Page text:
answered May 11 '10 at 01:52
Net Tecture
11 points
  • Thank you for your thoughtful and detailed reply. You may have sold me on the idea of getting a partner. I really appreciate your suggestions. – Quatnerion 14 years ago


and welcome to this site! :-)

what technologies I would want my developer to know

Hard to say. Things are so specialized nowadays, for a world-class effort you are looking at a team of 3+ people as a bare minimum, even for a super-simple kids game. Each person will be contributing more or less depending on the stage of development you're in. If I assume your game to run inside web browsers, then you're probably looking at 1+ backend developer (the code that runs on your webservers, in the programming language you choose to go with), 1+ Adobe Flash / Flex developer (the rich graphics browser plugin), and 1+ graphics designer -- as a bare minimum.

whether I should go with capable acquaintances, some online kind of online web-dev bidding site, or just try to find a capable undergraduate at the local university who I can wow with his/her first big paycheck

The "capable undergraduate" often has zero real-world knowledge about how to make the overall composition of the codebase effective (a.k.a. architecture). The "online web-dev bidding" is generally only done for small, closed-ended problems, and even so has a high failure rate due to mis-communication etc. "capable acquaintances" might work, but how do you know if they're really capable?

I don't mean to be harsh, but I do think you're in trouble here. Your words give me the feeling that you have no understanding of the technology side. If that's so, then you are at risk from partnering with less-than-competent people, development delays, etc.

I should hire a webdev consultant for a few hours to help me answer these questions

You are welcome here. :-) A big part of success is knowing what you don't know. To be clear, I think you need than a discussion forum can do for you. Do you have a old and trusted friend who is more skilled in the technology needed? Not necessarily enough to build this, but to be your adviser and help you identify the right future partner? The central skills of this person should be to know when he is being bullsh*tted, and to spot incompetence.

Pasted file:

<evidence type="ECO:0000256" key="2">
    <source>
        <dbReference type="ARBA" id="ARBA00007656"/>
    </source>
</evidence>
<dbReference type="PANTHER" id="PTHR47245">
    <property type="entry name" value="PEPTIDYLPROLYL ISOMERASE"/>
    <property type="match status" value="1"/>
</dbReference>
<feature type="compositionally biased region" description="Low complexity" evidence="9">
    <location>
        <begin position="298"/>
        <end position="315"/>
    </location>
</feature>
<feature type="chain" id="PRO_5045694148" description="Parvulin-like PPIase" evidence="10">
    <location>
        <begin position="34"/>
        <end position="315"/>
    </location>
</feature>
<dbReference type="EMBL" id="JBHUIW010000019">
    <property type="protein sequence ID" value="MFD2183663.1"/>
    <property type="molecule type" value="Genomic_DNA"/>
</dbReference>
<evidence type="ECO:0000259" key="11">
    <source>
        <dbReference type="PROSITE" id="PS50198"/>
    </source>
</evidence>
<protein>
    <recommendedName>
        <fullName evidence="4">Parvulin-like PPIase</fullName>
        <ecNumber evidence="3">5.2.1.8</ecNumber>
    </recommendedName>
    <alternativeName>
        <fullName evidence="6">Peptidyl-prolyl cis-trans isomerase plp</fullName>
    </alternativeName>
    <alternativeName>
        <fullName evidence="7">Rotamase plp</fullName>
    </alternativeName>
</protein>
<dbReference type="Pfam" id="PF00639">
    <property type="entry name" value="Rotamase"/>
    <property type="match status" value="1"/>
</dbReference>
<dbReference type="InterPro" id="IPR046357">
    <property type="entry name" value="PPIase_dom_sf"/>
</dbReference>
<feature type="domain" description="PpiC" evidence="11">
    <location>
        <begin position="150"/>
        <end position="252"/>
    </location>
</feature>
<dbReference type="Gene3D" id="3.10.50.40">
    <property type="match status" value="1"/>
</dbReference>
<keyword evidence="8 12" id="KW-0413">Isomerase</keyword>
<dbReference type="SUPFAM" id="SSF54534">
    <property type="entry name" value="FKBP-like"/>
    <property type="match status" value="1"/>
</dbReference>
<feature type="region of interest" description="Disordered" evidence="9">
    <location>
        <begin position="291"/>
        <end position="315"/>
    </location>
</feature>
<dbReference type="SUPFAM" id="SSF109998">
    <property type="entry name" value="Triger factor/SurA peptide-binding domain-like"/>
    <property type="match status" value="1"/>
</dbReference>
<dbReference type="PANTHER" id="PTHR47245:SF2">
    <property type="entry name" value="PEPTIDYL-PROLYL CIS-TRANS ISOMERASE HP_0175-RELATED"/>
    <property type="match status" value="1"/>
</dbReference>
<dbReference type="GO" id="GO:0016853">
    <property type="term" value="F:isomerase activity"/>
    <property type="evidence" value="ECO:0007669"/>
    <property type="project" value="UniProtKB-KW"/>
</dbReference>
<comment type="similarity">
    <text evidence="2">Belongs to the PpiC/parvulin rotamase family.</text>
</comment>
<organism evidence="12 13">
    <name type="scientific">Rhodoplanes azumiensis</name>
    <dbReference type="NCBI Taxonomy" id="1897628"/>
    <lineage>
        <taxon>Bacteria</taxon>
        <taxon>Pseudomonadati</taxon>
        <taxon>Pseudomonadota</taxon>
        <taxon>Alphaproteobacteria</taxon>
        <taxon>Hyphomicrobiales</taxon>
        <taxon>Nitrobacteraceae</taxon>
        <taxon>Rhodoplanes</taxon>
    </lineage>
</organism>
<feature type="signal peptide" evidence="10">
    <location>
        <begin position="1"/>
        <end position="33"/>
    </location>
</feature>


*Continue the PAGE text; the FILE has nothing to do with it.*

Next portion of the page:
When you have the right partner I think you should make him full co-founder, and give him enough equity to strongly align his interests with yours. Look around this site and elsewhere for tips on co-founders -- picking the right person is truly essential.

answered May 11 '10 at 01:56
Jesper Mortensen
15,292 points
  • Thank you for your thoughts. This has been extremelyhelpful to me. I realized I do actually have an acquaintance who has been very successful in attracting venture capital and has expertise in software consulting. Perfect! – Quatnerion 14 years ago
  • Thanks. One last caveat: Be careful about not hearing your acquaintance's advice too .. absolute. When you're just learning, it's easy to get hung up on a specific suggestion, not be mindful of alternatives. You might want to solicit a 2nd and 3rd opinion as well... – Jesper Mortensen 14 years ago